National Institutes of Health (NIH), USA to conduct human Phase 1 trial of Wockhardt’s novel once-a-day MDR Gram-negative antibiotic WCK 6777

The National Institute of Allergy and Infectious Diseases (NIAID), part of the National Institutes of Health (NIH), United States of America (USA) is supporting a Phase 1 clinical trial of Wockhardt’s novel once-a-day, multidrug-resistant (MDR) Gram-negative targeted antibiotic WCK 6777. The trial will be conducted at NIAID’s Phase I clinical trial units in the USA. NIAID will sponsor the investigational new drug (IND) application for the study. The Food and Drug Administration (USA) has granted a qualified infectious disease product (QIDP) designation to WCK 6777, which signifies its ability to meet unmet medical need and facilitates faster approval process.

“We are honored that, NIH, USA would support phase 1 clinical development of WCK 6777 which upon development is expected to offer a much needed outpatient-parenteral antimicrobial therapy for MDR infections in ambulatory settings” said Dr Habil Khorakiwala, Founder and Executive Chairman of Wockhardt group. Interestingly, WCK 6777 is a combination of zidebactam and ertapenem and, zidebactam has also been combined with cefepime, the combination designated as WCK 5222. Chief Scientific Officer, Dr Mahesh Patel elaborated that “WCK 6777 operates through a novel β-lactam enhancer action that enables it to overcome several clinically challenging resistance mechanisms in Gramnegative pathogens”.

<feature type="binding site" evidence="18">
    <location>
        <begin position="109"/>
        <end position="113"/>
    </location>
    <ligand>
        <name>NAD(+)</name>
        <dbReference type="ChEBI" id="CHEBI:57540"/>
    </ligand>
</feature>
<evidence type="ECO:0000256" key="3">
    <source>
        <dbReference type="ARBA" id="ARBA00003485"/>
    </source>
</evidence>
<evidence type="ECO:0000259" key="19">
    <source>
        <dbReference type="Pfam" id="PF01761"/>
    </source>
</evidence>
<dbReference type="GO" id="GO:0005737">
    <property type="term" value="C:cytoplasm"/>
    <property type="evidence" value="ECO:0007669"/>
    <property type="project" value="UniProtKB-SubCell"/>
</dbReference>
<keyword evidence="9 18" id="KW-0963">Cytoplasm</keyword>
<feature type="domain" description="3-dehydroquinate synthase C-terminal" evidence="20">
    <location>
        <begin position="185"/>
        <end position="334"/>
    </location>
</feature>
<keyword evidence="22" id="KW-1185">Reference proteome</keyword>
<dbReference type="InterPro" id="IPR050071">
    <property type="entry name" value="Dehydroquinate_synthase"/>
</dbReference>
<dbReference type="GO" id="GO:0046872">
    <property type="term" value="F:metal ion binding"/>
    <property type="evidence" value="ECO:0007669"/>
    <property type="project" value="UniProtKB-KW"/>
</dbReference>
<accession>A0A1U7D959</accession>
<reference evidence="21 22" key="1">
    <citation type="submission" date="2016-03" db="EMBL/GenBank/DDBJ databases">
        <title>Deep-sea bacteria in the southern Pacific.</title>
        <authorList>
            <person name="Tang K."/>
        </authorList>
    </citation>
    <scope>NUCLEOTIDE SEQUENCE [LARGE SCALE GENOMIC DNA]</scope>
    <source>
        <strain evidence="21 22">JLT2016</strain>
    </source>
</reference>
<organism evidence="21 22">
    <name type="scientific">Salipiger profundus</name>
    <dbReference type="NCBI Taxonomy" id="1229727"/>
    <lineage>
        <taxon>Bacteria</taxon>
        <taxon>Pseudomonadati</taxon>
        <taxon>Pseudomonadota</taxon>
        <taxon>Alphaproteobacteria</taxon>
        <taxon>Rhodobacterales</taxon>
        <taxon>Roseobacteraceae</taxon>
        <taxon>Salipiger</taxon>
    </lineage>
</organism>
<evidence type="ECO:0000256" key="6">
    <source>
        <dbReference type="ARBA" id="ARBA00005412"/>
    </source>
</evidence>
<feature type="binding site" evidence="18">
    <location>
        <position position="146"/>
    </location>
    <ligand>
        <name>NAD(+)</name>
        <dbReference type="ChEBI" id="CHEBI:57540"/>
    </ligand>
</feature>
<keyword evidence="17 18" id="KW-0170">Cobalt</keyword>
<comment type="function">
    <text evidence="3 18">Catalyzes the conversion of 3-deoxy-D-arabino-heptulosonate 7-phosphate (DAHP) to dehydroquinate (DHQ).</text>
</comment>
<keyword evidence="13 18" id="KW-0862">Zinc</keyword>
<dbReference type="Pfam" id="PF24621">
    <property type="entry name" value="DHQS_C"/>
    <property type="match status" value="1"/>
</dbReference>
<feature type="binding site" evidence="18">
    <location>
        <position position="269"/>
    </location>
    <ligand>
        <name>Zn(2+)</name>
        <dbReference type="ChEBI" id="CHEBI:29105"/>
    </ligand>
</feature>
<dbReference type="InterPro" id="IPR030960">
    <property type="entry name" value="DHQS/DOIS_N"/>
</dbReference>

Once-a-day therapeutic profile of WCK 6777 is expected to cut hospital admissions, facilitate early patient discharge and thus introduce patient-centered care for MDR infections. Through independent preclinical studies, WCK 6777 is shown to be active against several carbapenem-resistant Gram-negative pathogens such as Escherichia coli and Klebsiella, which are often the cause of community as well as hospital infections such as urinary tract infections (UTIs). In USA, UTIs alone accounts for about three million annual hospitalizations and are linked to hospital care cost exceeding 2.8 billion USD.

This trial is being funded in whole or in part under NAIID award number HHSN272201500005I.